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Keywords:

  • climate change;
  • Horn of Africa;
  • precipitation and temperature

Abstract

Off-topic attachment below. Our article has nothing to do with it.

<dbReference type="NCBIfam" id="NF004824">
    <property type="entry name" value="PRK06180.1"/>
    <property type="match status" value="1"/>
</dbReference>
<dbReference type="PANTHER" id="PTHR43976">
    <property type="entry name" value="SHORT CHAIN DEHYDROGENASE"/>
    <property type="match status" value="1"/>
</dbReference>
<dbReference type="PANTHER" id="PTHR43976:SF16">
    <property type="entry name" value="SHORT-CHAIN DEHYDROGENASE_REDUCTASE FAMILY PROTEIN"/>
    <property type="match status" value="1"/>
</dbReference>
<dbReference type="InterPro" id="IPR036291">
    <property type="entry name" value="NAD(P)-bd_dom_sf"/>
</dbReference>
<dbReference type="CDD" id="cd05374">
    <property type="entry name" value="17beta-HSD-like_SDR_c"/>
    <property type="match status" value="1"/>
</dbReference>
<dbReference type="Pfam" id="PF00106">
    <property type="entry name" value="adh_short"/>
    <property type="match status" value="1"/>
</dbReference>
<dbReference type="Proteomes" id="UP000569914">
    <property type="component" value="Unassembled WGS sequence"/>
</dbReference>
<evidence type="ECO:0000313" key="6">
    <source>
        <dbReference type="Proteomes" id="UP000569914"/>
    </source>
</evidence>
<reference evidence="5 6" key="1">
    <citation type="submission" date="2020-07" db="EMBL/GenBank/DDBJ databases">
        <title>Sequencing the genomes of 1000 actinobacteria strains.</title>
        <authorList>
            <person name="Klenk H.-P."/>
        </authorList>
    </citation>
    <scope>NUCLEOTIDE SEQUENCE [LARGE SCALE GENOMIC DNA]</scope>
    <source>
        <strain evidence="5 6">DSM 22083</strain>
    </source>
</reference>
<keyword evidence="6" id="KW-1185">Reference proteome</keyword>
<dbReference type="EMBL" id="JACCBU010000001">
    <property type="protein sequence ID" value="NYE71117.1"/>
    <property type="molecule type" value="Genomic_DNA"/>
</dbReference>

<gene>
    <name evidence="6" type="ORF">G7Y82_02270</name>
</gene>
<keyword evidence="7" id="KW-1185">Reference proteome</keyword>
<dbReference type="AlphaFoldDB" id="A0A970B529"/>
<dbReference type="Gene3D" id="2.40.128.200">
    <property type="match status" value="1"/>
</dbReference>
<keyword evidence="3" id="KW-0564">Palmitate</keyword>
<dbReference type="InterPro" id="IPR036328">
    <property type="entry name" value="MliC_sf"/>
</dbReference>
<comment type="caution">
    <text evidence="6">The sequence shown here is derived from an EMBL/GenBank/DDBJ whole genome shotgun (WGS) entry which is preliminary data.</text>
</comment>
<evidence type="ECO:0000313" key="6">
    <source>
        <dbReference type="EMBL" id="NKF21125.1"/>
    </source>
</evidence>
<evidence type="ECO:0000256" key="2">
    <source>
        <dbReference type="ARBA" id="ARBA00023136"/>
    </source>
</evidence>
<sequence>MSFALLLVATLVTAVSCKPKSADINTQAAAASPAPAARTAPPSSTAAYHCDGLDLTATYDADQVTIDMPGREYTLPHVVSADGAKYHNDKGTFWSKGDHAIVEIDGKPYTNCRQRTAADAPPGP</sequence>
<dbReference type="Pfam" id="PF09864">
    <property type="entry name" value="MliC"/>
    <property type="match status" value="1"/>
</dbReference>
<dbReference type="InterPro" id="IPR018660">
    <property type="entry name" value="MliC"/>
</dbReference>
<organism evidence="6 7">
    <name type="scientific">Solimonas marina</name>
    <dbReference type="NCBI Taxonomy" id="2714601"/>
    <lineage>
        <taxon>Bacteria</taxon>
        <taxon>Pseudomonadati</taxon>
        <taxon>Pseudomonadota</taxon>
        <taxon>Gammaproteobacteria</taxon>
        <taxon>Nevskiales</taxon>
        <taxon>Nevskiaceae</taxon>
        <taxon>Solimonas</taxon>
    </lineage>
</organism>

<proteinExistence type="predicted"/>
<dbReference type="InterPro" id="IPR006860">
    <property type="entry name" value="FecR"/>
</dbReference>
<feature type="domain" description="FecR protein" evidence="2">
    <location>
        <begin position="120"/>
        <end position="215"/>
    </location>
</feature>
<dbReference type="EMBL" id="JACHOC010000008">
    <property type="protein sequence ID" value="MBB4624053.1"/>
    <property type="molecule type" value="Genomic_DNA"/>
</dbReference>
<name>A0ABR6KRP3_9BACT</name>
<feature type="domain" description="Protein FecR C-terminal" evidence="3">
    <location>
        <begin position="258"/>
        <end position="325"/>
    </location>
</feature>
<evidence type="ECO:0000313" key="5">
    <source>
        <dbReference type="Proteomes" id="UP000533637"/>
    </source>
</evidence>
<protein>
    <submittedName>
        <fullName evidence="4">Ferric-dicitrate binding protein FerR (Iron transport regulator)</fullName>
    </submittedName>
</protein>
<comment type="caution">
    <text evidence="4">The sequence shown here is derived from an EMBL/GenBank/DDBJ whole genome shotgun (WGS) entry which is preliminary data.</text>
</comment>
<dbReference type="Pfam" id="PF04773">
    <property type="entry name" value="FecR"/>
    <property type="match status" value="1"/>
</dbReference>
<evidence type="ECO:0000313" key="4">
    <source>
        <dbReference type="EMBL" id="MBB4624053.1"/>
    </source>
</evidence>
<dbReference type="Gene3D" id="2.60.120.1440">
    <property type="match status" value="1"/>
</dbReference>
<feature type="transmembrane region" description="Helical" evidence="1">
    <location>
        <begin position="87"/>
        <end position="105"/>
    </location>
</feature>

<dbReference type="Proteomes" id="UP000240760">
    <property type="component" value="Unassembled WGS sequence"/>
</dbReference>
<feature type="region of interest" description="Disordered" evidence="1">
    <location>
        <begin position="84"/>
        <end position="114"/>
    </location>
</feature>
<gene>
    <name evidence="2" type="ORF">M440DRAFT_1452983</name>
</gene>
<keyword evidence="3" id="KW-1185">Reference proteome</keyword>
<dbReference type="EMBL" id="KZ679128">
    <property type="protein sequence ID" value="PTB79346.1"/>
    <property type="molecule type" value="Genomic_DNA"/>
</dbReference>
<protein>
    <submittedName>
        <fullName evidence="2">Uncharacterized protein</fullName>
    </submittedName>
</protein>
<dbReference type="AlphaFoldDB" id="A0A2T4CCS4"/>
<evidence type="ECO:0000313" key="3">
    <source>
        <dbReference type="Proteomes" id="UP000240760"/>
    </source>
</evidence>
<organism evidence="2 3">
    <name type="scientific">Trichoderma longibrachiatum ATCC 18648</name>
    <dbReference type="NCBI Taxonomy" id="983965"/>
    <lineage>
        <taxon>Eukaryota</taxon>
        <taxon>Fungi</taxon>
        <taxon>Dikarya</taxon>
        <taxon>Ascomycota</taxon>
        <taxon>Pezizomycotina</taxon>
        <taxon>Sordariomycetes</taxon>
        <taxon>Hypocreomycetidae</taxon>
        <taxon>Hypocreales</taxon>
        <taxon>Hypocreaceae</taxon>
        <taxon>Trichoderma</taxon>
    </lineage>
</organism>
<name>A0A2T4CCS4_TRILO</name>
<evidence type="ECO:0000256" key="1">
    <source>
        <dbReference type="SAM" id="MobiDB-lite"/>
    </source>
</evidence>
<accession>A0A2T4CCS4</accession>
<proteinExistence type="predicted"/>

Characteristic patterns and changes in precipitation and temperature over the Greater Horn of Africa during the 20th and 21st century are analysed based on a sample of Coupled Model Intercomparison Project version 3 (CMIP3) models output. Analysis of the 11 CMIP3 models indicates that the equatorial eastern Africa region (including the entire Greater Horn of Africa (GHA)) have been experiencing a significant increase in temperature beginning in the early 1980s, in both A1B and A2 scenarios. All the Atmosphere Ocean Global Circulation Models (AOGCMs) analysed represent the correct mean annual cycle of precipitation, but there is a fairly large spread among the models in capturing the dominant bimodal peaks. In particular, all the models tend to overestimate the peak of the October–November–December (OND) season, while at the same time the peak of the March–April–May (MAM) season tends to be centered on May in the models instead of April as observed. The projected changes and probability distribution of minimum (Tmin) and maximum (Tmax) temperatures over the GHA sub-region based on PDFs constructed from daily values showed very diverse distributions for the present (1981–2000) and future (2046–2065; 2081–2100) periods. Whereas in the reference (1981–2000) the probability distribution functions (PDFs) constructed for both Tmin and Tmax, and during all the seasons had a near normal (but narrow) distribution, those of the future periods were quite diverse but generally very elongated, with significant shifts toward the positive tail. This generally implies that there is consensus among models and the ensemble mean about high likelihood of increase in extreme warmer Tmin and Tmax (more so Tmin) in the future over the GHA region. Our results also show significant increase in the number of days with Tmin and Tmax greater the 2 °C (above 1981–2000 average) by the middle as well as the end of 21st century in both the A1B and A1 scenarios. This is especially so during the June, July, and August (JJA) season where all the 92 days of the season indicate projected minimum temperature to increase by more than 2 °C above the 1981–2000 average by the end of 21st century in both scenarios. Copyright © 2011 Royal Meteorological Society